ITEMS IN AFP WITH MESH TERM:
Proteinuria in Children - Article
ABSTRACT: Proteinuria is common in children and may represent a benign condition or a serious underlying renal disease or systemic disorder. Proteinuria may occur secondary to glomerular or tubular dysfunction. Although a 24-hour urine protein excretion test is usually recommended, it may be impractical in children. A spot, first-morning urine test for protein/creatinine ratio can be useful in this situation. Proteinuria is usually benign, in the form of transient or orthostatic proteinuria. Persistent proteinuria may be associated with more serious renal diseases. Clinical features from the history, physical examination, and laboratory tests help determine the cause of proteinuria. Treatment should be directed at the underlying cause. Patients with active urinary sediments, persistent and gross hematuria, hypertension, hypocomplementemia, renal insufficiency with depressed glomerular filtration rate, or signs and symptoms suggestive of vasculitic disease may require a renal biopsy and referral to a pediatric nephrologist.
'Common' Uncommon Anemias - Article
ABSTRACT: Of the uncommon anemias, "common" types include the anemia of renal disease, thalassemia, myelodysplastic syndrome and the anemia of chronic disease. These conditions may be suggested by the clinical presentation, laboratory test values and peripheral blood smear, or by failure of the anemia to respond to iron supplements or nutrient replacement. The principal cause of the anemia of renal disease is a decreased production of red blood cells related to a relative deficiency of erythropoietin. When treatment is required, erythropoietin is administered, often with iron supplementation. In the anemia of chronic disease, impaired iron transport decreases red blood cell production. Treatment is predominantly directed at the underlying condition. Since iron stores are usually normal, iron administration is not beneficial. Thalassemia minor results from a congenital abnormality of hemoglobin synthesis. The disorder may masquerade as mild iron deficiency anemia, but iron therapy and transfusions are often not indicated. In the myelodysplastic syndrome, blood cell components fail to mature, and the condition may progress to acute nonlymphocytic leukemia. The rate of progression depends on the subtype of myelodysplasia, but the leukemia is usually resistant to therapy.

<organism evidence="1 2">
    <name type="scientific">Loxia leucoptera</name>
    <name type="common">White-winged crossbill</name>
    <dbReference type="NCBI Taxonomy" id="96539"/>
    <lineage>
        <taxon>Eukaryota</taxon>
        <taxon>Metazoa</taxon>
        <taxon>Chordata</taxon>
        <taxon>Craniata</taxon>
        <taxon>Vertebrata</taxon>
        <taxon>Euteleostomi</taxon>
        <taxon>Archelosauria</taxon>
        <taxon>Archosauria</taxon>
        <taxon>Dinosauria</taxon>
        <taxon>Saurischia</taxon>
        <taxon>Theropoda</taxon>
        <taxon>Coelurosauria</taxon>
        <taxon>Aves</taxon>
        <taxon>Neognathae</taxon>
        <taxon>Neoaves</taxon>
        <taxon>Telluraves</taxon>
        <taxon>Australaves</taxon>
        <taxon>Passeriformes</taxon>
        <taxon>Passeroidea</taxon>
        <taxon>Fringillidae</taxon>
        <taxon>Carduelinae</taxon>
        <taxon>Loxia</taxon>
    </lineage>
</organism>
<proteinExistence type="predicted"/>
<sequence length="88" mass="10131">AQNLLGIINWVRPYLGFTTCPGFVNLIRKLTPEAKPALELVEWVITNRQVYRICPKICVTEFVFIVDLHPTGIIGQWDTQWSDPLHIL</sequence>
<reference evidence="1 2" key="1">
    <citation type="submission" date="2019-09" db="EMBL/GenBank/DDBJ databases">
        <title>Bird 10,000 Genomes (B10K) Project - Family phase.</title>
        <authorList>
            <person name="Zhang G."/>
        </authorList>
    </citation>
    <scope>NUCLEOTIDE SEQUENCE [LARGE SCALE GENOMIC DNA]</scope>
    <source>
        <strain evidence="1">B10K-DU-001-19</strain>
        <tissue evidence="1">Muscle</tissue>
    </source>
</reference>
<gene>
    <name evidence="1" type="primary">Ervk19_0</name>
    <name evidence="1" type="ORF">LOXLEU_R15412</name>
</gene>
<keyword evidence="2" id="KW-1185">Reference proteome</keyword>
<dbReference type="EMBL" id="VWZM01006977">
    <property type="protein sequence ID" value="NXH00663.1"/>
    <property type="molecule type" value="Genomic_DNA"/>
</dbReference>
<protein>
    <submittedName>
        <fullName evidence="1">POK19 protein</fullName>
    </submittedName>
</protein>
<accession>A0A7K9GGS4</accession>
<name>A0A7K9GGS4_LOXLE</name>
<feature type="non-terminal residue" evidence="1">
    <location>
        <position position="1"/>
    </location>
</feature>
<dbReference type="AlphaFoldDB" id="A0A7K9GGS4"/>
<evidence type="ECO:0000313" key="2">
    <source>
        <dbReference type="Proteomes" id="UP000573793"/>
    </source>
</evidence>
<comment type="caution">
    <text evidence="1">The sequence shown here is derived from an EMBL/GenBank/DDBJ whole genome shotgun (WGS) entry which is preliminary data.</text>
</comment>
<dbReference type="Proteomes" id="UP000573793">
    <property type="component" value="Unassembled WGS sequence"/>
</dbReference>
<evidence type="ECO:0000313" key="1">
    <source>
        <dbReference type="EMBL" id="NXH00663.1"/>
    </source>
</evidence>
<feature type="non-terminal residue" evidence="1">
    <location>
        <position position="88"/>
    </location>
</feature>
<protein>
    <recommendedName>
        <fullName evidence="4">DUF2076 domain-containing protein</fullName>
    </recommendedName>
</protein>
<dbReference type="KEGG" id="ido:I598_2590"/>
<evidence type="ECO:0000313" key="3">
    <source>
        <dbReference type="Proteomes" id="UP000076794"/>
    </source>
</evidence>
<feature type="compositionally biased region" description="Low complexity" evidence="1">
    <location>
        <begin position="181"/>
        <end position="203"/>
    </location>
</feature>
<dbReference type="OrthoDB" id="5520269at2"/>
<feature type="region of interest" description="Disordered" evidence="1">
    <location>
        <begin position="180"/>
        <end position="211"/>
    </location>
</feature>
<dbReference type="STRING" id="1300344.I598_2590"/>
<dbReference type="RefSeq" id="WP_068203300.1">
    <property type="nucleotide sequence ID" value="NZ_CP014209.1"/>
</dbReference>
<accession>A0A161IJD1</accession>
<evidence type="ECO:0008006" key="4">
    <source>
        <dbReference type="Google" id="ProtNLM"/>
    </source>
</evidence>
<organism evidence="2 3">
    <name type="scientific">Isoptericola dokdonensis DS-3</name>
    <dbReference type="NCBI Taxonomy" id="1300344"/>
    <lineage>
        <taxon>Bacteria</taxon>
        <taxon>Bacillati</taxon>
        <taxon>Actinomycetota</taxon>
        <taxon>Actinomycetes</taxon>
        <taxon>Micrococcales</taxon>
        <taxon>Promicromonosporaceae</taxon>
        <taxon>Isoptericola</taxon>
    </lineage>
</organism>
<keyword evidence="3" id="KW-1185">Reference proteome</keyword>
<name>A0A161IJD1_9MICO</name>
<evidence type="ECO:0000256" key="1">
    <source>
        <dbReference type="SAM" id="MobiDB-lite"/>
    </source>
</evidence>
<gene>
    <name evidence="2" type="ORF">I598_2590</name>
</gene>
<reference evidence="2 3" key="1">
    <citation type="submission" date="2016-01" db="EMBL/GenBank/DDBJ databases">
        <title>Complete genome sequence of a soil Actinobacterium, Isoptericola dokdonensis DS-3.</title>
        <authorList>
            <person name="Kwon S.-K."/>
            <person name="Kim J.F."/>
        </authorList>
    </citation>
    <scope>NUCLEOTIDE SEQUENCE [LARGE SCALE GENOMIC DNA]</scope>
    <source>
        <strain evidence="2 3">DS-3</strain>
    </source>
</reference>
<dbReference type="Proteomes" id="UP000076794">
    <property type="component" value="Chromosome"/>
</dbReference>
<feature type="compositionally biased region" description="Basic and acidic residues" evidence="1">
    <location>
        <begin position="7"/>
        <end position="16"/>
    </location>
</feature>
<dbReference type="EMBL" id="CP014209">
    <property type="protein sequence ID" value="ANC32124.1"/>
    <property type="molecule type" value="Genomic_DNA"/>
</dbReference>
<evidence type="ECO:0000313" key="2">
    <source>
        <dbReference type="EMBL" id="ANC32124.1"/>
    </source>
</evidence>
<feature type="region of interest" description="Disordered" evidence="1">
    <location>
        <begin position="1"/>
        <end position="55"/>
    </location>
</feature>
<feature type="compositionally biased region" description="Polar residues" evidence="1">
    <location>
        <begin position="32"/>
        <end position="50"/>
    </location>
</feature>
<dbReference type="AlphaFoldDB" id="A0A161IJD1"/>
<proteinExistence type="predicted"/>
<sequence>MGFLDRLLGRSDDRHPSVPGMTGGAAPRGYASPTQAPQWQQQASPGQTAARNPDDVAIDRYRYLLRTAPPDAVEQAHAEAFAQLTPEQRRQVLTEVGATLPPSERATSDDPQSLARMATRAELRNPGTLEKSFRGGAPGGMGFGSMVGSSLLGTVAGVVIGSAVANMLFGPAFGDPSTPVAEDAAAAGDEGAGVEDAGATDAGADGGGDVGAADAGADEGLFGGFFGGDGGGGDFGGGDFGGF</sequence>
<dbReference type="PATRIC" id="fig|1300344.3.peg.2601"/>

ABSTRACT: Treatment advances over the past 25 years have significantly decreased morbidity and mortality in children with sickle cell disease. Aggressive management of fever, early diagnosis of acute chest syndrome, judicious use of transfusions and proper treatment of pain can improve quality of life and prognosis for these children. Prophylactic hydroxyurea therapy has been shown to reduce the incidence and severity of pain crises in adults with sickle cell disease and has been effective in limited studies conducted in children. Research into stem cell transplantation provides hope that a cure for sickle cell disease may be possible.
Urinary Tract Infections: 2000 Update - Editorials